As a pastor, here’s where I am supposed to say, “You can find true freedom in the church and in christian community!”. But can you really?

I’ll be honest with you. One of the things that the church is going to try to sell you on as part of their pitch to bring you in the door is the whole concept of freedom. I’ve seen the pitch my whole life because I am a pastor’s kid and I know it inside out. This is what it looks like: Amplify an issue about humanity or a generic brokenness that can be found in each one of us, and then propose Christianity as the way out or the path to freedom away from the issue or brokenness. And yet if you’ve been a christian long enough, you know how it can sometimes feel like you left a situation of more freedom and entered an institution of less freedom – the church. You know how it can sometimes feel like all the fun stopped a few days after you prayed a prayer, went to a christianity 101 class and got handed a bible. You know how it can sometimes feel like you moved from  the weekend drunk tank to a maximum security, death-row establishment.

At churches we love our rules. Our arbitrary reactive policies based on the pet issue of the season. As pastors and gatekeepers, we defend these rules with every means possible – even the bible – all the while creating weekly gatherings obsessed with ever-increasing levels of legalism. Even though we who lead the church would go to great lengths to vehemently deny it, the sad truth is that many of us who are christians have at one point or another been a part of a faith community that is more concerned with the appearance of keeping the arbitrary rules of the group rather than following or obeying the bible. This is a sad, but unfortunate truth: what many churches are offering you is not real freedom. Instead it is a substitute master – their rules instead of yours.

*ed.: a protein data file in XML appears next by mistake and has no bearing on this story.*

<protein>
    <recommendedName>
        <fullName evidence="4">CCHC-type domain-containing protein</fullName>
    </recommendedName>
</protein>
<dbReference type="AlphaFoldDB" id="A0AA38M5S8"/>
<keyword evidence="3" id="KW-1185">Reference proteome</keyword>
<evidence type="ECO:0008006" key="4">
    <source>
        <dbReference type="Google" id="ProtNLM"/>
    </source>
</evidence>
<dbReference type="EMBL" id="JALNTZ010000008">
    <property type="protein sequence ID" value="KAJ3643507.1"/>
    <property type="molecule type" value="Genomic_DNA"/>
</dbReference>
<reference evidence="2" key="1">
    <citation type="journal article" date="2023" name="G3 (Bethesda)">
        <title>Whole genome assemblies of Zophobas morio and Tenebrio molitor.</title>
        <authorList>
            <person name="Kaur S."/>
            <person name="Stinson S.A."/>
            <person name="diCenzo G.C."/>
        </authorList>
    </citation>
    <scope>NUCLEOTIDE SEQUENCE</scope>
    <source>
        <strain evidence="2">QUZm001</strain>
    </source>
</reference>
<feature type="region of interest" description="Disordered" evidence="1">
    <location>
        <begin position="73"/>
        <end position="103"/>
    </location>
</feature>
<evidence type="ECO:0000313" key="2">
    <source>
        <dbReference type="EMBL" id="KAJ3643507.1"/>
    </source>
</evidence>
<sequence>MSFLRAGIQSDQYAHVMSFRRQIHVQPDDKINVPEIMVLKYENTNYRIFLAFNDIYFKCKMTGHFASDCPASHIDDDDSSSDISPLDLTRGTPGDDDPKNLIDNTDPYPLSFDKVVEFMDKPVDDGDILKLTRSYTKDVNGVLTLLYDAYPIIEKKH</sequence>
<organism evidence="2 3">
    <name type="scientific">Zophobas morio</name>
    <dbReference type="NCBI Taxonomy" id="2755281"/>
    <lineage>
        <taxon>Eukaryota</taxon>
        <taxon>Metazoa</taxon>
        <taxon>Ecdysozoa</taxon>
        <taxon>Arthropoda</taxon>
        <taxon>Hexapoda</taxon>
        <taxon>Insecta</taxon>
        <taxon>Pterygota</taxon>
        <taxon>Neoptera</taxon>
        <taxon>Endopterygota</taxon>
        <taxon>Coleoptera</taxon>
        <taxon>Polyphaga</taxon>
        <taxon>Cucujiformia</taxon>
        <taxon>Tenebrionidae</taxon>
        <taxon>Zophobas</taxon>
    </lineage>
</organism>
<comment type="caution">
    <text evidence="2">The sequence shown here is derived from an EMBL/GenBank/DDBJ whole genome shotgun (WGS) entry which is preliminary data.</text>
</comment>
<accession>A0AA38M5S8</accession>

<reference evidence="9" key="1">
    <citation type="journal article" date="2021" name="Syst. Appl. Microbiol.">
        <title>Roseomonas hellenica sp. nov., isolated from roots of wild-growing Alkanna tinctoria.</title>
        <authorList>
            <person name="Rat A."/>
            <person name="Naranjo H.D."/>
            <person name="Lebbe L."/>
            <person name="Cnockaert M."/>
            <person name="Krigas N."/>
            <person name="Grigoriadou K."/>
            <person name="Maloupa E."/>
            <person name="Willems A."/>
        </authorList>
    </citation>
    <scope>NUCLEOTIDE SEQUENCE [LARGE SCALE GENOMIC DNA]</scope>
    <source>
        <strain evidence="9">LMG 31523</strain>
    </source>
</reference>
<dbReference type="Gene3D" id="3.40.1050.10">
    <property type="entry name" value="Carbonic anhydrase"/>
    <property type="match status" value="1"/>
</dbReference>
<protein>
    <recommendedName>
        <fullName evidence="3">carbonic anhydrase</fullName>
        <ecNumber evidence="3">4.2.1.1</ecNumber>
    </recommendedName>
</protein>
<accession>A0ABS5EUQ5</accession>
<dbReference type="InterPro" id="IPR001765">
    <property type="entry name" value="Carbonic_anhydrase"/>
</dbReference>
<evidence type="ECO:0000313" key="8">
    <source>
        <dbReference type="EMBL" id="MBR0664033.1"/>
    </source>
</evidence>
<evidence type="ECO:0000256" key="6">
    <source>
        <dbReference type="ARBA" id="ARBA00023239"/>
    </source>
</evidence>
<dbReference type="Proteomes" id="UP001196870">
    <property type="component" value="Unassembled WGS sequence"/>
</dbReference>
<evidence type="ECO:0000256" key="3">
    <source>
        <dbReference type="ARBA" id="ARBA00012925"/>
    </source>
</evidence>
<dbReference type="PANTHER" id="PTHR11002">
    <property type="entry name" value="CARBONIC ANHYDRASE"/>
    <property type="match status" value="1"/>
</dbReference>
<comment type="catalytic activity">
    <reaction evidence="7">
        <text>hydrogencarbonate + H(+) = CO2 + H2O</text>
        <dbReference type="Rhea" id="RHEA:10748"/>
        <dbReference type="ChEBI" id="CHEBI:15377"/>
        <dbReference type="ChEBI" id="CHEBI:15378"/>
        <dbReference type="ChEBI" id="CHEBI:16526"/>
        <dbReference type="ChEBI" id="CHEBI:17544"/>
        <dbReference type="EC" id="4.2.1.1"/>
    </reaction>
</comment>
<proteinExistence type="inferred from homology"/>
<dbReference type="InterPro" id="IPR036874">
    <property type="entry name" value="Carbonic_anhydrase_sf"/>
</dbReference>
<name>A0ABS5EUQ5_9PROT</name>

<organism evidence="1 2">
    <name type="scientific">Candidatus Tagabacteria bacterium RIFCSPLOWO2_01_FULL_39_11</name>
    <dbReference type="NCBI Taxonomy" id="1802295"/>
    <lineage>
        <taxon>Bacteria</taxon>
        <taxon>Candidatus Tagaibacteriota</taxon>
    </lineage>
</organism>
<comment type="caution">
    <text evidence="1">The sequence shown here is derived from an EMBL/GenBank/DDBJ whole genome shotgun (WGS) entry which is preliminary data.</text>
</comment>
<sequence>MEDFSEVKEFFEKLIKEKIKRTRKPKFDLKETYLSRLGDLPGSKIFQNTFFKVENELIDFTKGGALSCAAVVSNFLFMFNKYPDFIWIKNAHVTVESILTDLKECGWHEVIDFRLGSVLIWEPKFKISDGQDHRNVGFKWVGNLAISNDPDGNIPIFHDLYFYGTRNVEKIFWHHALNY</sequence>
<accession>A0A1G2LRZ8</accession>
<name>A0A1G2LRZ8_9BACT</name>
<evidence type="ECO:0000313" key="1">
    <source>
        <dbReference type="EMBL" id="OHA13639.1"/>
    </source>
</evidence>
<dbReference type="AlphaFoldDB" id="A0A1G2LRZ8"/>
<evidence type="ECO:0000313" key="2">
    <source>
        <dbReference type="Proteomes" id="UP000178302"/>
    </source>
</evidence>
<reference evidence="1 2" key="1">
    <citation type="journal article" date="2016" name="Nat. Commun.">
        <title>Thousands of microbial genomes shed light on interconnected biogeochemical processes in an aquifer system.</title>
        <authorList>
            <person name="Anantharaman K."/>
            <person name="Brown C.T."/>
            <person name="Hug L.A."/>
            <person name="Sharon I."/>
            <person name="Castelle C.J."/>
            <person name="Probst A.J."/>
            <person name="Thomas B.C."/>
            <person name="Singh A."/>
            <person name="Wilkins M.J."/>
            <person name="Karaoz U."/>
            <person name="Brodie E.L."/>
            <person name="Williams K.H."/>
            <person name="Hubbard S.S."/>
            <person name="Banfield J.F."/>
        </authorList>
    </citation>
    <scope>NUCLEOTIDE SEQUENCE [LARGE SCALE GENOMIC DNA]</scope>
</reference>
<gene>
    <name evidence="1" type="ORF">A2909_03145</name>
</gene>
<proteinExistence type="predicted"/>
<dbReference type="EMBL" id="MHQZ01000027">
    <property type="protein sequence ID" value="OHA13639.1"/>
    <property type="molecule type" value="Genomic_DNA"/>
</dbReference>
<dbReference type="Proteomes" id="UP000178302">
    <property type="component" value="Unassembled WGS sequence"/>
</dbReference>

Honestly, this is why I left Christianity for a while and even after returning to it, I nearly quit again 10 years later.

Here’s the thing we find when we really start pursuing freedom. Contrary to what we may really think about freedom being the desire to do what we want when we want to do it, freedom is not just simply a state of heart and mind, it is about who has mastery over the heart and mind.